I recently addressed the 2020 GTNF conference on the topic of “who is getting tobacco regulation right?”. My answer was blunt: at present, very few!
If we were, we would not have eight million deaths a year from tobacco use. Nor would we have 1.3 billion people still using tobacco products, most in a toxic combustible or dangerous smokeless form. The goal of a regulator should be primarily to reduce that harm in the fastest possible time. Sadly, this isn’t the case today.
First, most governments are failing us. If you look at the number of deaths that occur every single day, and the potential to get people to switch from products that increase their risk of dying, to those that substantially lower that risk and help them quit, we should be doing all we can to act faster and more decisively.
Compare this to how quickly we are responding to COVID-19. If we took the same approach as we are with this pandemic, with a goal of stripping away the regulatory barriers to getting life-saving products into the hands of people in the safest and fastest possible way, we’d see regulators accelerate their approval processes that now take years to months. We’d see regulators give assurance to the public in communications about the relative safety of nicotine and avoid the confusion that they promote with NGOs and the media.
There have been some bright spots. The FDA’s recent approach to both General Snus and IQOS is promising, these being the first tobacco products permitted to carry a claim of reduced exposure. The European Commission’s ban on menthol in cigarettes while keeping it in harm reduction products is a good step forward. And the UK government’s approach to integrating the use of tobacco harm reduction into cessation services at the primary health care setting is exemplary and rare among countries. However, we are a long way from having consistent regulation that uses good science to reduce the use of combustible tobacco as quickly as possible.
WHO, which really should be the centerpiece of putting it all together, is not making much progress. In fact, even though harm reduction is part of the very definition of tobacco control, and was when we started to work on the Framework Convention, they now actively discourage the use of reduced risk products, and support calls for bans on tobacco harm reduction products across the low and middle income countries made by the Bloomberg Philanthropies finance union[i]. Note that 80% of the beneficiaries of harm reduction and cessation live in LMICs!
In contrast and despite government inaction and in some cases, opposition, we are starting to see progress within some tobacco companies. Our recently released first version of the Tobacco Transformation Index ™, which assesses progress to end combustibles objectively among the 15 largest companies accounting for 90 percent of the world’s combustible cigarettes. Two companies are doing modestly well (sales of reduced risk versus harmful products has reached 44% for Swedish Match and 19% for PMI), four are doing sort of “middling” with the percent being between 3% and 5%, and the others are not really making any progress at all. All of the state monopolies, which together account for half of all cigarettes sold, have yet to even make a start!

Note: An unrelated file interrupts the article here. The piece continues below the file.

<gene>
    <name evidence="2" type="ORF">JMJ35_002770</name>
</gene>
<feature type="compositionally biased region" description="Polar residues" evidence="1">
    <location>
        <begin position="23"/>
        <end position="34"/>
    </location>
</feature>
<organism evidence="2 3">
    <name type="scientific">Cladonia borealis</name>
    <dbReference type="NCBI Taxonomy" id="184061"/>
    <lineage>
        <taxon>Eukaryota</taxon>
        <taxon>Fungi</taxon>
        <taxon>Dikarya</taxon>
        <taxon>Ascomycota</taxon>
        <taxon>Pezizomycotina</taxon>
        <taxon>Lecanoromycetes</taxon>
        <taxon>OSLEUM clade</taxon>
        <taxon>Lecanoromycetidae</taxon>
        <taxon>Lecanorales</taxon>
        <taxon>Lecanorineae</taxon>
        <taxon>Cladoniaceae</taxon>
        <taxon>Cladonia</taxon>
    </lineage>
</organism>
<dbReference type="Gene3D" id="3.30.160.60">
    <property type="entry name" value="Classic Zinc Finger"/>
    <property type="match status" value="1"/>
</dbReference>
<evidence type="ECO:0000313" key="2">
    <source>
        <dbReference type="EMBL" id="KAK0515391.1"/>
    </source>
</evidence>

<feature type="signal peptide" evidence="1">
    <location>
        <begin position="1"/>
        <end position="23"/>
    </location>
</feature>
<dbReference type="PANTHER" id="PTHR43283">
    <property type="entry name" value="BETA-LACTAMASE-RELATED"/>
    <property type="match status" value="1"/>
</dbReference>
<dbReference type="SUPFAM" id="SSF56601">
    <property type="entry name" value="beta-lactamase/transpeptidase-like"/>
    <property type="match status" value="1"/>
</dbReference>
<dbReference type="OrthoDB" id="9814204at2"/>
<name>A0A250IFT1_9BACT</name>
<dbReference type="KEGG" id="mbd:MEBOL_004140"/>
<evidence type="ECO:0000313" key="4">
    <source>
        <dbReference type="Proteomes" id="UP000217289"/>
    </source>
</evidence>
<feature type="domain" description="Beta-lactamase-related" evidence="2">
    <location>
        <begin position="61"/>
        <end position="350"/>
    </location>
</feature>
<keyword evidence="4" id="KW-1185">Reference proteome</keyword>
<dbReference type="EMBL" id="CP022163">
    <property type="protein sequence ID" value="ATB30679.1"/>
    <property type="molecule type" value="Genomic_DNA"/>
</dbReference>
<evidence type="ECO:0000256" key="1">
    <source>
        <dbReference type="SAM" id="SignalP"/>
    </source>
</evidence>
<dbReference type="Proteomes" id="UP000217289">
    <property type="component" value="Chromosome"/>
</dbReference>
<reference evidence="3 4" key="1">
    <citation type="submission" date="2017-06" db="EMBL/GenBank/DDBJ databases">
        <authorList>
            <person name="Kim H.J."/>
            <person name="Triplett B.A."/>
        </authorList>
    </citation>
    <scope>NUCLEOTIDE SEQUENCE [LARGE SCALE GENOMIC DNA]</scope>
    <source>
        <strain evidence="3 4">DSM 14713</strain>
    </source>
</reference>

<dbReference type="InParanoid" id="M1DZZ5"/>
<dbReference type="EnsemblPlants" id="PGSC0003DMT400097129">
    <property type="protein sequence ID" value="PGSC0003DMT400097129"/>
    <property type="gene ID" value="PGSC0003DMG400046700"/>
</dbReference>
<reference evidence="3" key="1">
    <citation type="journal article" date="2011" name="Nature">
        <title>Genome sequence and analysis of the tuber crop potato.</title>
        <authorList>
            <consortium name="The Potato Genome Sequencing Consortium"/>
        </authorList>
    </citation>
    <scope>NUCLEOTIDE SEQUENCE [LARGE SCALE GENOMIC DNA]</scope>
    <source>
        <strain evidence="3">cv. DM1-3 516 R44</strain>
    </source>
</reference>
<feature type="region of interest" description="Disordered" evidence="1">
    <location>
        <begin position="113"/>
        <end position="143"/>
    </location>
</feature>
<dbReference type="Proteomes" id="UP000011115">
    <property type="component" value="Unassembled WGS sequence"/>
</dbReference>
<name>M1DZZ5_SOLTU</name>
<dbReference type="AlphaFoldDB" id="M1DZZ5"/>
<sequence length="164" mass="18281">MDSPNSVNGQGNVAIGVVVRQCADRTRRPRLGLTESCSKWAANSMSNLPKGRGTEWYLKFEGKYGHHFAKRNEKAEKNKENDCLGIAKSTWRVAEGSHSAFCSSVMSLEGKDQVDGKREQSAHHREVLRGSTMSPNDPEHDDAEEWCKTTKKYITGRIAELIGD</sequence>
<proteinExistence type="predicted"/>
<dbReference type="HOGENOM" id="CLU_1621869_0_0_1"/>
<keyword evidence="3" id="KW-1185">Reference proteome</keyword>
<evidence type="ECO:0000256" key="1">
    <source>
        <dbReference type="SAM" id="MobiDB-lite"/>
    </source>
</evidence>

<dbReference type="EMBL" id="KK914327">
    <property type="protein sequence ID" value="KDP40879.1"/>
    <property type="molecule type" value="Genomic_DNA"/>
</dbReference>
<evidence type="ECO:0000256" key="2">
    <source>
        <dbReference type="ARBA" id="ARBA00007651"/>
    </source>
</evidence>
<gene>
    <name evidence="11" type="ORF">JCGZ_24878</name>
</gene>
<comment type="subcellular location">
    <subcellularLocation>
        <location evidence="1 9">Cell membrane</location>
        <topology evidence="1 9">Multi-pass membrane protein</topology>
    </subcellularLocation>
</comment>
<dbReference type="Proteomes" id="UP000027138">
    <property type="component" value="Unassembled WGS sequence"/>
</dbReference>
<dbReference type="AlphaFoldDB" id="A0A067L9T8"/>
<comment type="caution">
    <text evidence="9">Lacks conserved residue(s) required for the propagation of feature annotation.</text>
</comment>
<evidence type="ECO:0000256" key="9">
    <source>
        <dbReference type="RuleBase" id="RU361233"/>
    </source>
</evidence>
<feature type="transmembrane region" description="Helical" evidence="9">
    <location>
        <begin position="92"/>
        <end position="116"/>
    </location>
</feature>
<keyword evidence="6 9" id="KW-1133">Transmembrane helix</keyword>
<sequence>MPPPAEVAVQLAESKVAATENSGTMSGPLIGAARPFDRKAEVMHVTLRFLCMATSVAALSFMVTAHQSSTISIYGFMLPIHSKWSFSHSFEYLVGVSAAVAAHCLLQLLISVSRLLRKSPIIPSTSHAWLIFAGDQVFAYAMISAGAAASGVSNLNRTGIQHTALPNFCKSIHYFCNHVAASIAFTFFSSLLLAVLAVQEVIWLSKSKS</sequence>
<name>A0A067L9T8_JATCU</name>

Those who are out front need to be supported, but worryingly, much of the progress out there is being thwarted at a regulatory level.
If we extend the question of who is doing well further, we find a large group of committed academics across the world taking up the issue of harm research and science – often in the face of a lot of hostile pressure from their colleagues or funding agencies. Their high quality science, epidemiology, economics and toxicology showing the benefits of harm reduction, will eventually win the day in terms of regulation and public perception.
Finally, I’d say the people who are making the most progress are smokers: many of them are actively seeking to reduce their own harm. Tens of millions of people are shifting out of combustible cigarettes into low risk and reduced risk products because they know, they feel, they see the benefits that they seek. And this is a group that we tend to often ignore. It is their voice that should matter most. It is their lives and health that are at stake.
So on balance I’d say that, unfortunately, the answer to the question, “Who is getting it right?” is very, very few. But it’s important to remind ourselves why this matters: smoking remains the single most preventable cause of death worldwide, and unlike decades ago, we sit on better solutions that if supported could save more lives than any other available public health intervention.
Wang, Vivian, “Bloomberg Takes on Vaping After Giving $1 Billion to Fight Tobacco,” New York Times, Sept. 10, 2019. https://www.nytimes.com/2019/09/10/nyregion/vaping-bloomberg-e-cigarette.html
Carroll DM et al., “Polarization Within the Field of Tobacco and Nicotine Science and its Potential Impact on Trainees,” Nicotine & Tobacco Research, August 2020, https://doi.org/10.1093/ntr/ntaa148
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